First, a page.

Best guess is that the climber either kicked or snagged the draw while making the next long move, causing the carabiner to shift on the bolt hanger. During the fall, the carabiner broke because it was not meant to be loaded on other than its main axis. Carabiners have been known to break in such fashion due to the carabiner being snagged, rotated, or cross-loaded on the bolt hanger. 

First example says that the study revealed that the wire gate was not distressed, this means that is was not cross loaded.  Second one doesn't say that it was crossloaded, and makes it sound like it was nose snagged (though it is impossible to tell).  Neither example contradicts anything that I said.  

Brian in SLC · · Sandy, Utah · Joined Oct 2003 · Points: 14,422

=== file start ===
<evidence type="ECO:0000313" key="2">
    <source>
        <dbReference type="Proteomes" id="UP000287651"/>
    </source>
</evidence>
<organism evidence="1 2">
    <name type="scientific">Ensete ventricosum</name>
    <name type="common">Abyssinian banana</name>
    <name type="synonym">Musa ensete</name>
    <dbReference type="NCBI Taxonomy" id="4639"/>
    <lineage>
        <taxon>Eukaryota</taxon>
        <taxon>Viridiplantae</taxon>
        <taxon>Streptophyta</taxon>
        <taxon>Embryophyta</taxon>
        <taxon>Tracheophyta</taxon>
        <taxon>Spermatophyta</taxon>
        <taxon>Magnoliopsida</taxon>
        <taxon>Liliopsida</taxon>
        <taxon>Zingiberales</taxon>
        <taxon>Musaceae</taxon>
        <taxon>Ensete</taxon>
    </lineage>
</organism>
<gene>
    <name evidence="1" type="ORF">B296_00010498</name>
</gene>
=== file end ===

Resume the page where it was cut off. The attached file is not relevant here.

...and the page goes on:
Ken Noyce wrote:

First example says that the study revealed that the wire gate was not distressed, this means that is was not cross loaded.  Second one doesn't say that it was crossloaded, and makes it sound like it was nose snagged (though it is impossible to tell).  Neither example contradicts anything that I said.  

I think the carabiner was cross loaded on the flat edge at the bottom of the slot (#2 camalot placement).  Snapped right there.  I've done the route and remember that spot.

http://publications.americanalpineclub.org/articles/13200305300/Fall-on-Rock-Inadequate-Protection-Inadequate-Clothing-and-Equipment-Weather

We never found the ’biner, but I think it most likely became cross-loaded between the Grigri and the harness loop, dropping it’s breaking strength to well within the danger zone. 
Ryan Swanson · · Pepedidnothingwrong, freejg · Joined Jan 2018 · Points: 50